Light poured through the windows at Congregation B’Nai Harim on Wednesday as Irene Stolzenberg sat at a table in the temple sanctuary, holding her small dog in her arms.
Stolzenberg, an active member of the congregation, told a brief version of the Purim story of King Ahasuerus’ wife, Vashti, who was asked to dance before a crowd “in all her glory,” wearing nothing but her crown.
“She said no,” Stolzenberg boasted.
Beverly Novick, also a member, nodded her head in understanding.
The two were discussing the importance of women in Judaism and in their own congregation, noting a popular women’s study group at B’Nai Harim.
The women’s study group is one of many community activities the congregation once held in person. Such activities would normally have been held in the congregation’s classroom, which also serves as its library.
At a synagogue like this one, it is a common sight to see women working together to make their community a better place. The Reform congregation, which is celebrating its 25th anniversary this year, is lead by Rabbi Peg Kershenbaum and President Stacy Mitgang. Reform Judaism, known also as Liberal or Progressive Judaism, is a Jewish denomination that emphasizes the evolving nature of the faith.
According to Novick, B’Nai Harim in Pocono Pines has been committed to the welcoming message Reform Judaism brings. The congregation does not turn its back on LGBTQ+ members or even interfaith families. Mitgang said the congregation was looking to purchase a color printer so it could someday print newsletters in color, emblazoned with a rainbow pride flag.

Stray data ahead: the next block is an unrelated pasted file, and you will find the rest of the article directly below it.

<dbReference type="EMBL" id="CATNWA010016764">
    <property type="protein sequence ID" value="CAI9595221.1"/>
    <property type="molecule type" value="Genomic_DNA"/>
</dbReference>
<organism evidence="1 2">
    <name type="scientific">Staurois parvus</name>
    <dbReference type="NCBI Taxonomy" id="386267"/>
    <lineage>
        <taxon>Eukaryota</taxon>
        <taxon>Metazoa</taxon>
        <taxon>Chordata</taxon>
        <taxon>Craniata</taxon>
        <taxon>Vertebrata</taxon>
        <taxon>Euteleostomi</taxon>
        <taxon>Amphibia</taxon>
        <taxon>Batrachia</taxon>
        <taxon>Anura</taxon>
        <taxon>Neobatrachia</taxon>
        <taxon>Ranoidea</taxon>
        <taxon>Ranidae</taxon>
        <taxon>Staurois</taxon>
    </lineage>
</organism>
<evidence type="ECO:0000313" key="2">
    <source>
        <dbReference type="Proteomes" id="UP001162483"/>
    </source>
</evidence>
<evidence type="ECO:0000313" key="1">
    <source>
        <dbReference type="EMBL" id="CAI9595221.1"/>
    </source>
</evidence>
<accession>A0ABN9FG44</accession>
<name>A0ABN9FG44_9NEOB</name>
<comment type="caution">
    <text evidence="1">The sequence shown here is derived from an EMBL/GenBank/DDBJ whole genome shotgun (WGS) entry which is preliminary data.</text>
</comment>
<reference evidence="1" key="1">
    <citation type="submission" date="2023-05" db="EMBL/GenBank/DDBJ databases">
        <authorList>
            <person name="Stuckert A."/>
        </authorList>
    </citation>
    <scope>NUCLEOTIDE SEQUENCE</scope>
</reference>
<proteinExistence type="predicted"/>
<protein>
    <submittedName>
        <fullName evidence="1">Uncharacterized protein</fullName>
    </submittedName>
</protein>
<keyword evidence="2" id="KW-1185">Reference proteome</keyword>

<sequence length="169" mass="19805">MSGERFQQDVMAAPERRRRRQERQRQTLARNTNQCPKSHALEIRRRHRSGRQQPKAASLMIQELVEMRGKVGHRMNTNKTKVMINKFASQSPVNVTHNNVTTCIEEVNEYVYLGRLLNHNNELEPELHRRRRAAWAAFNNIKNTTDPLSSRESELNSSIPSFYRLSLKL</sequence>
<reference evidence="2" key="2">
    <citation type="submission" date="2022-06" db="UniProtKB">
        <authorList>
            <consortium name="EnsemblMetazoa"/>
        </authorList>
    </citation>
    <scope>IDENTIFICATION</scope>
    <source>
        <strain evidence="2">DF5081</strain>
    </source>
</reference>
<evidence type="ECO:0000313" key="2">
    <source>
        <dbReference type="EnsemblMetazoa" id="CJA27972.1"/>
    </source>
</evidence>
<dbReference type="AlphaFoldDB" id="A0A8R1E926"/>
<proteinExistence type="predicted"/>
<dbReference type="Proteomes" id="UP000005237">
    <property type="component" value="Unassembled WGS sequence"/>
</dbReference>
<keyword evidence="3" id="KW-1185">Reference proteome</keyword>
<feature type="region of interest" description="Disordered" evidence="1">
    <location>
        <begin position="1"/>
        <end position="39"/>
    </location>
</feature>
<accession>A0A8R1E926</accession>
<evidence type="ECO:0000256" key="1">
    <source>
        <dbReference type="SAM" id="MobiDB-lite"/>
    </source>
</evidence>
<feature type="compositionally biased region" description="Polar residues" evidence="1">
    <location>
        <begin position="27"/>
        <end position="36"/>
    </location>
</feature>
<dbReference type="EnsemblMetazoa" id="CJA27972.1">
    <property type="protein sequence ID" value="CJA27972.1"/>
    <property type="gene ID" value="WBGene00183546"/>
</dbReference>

Today, the Sanctuary of the temple is as peaceful as it has ever been: pristine and bright. Empty chairs and pews line the aisles. Sculptures crafted by a member who has since passed can be seen in different areas, as well as a prominent mosaic emblazoned with the 10 Commandments.
Before the pandemic, the temple would be full of congregants two Saturdays a month. On other nights, the temple kitchen would be bustling. Hebrew school would be in full swing, congregants would be meeting face-to-face.
While the COVID-19 pandemic has emptied the temple, Novick was quick to note they were all still busy.
Novick and Stolzenberg discussed an effort to collect books for a member of their community while pointing out the area that congregants normally would stockpile kosher and non-kosher foods for families in need. Members still distribute food to those who need it most in the Poconos, even during the pandemic.
Since the pandemic’s onset, the congregation has adapted to a world that prevents most in-person gatherings.
Since March of 2020, Mitgang has added several words to her everyday vocabulary.
Among them: Zoominar and “Schmooze.”
B’Nai Harim is an “anomaly” Mitgang said, in that the congregation exists in an area packed with vacationers and part-time residents. Many of the congregants are older or “aging out,” which presented its own challenges when it came to adapting to technologies once reserved for board rooms and cubicles rather than synagogues and family homes.
“We’re doing the best we can,” Mitgang explained. “We’ve tried to come up with activities that would be engaging.”
Over the summer, Mitgang hosted “Schmooze with Stacy”: A casual get-together with congregants over coffee outside the Mountain Top Lodge in Lake Naomi.
“My original thought was to get the history of the synagogue, but what actually happened was people started to talk about their lives.” Mitgang said.
And then it got too cold to meet outside. So Mitgang moved her Schmoozes to Zoom.
Mitgang is there every Wednesday at 10 a.m., ready to catch up with the congregation.
One member expressed to Mitgang feeling more deeply connected to the community than ever before.
“I think people (during COVID) just want to connect,” she said. When asked if the circumstances have been a silver lining for the congregation, Mitgang replied, “Absolutely.”
The congregation has since hosted numerous virtual events for members: from discussions with authors to cooking classes, which have proven to be especially popular.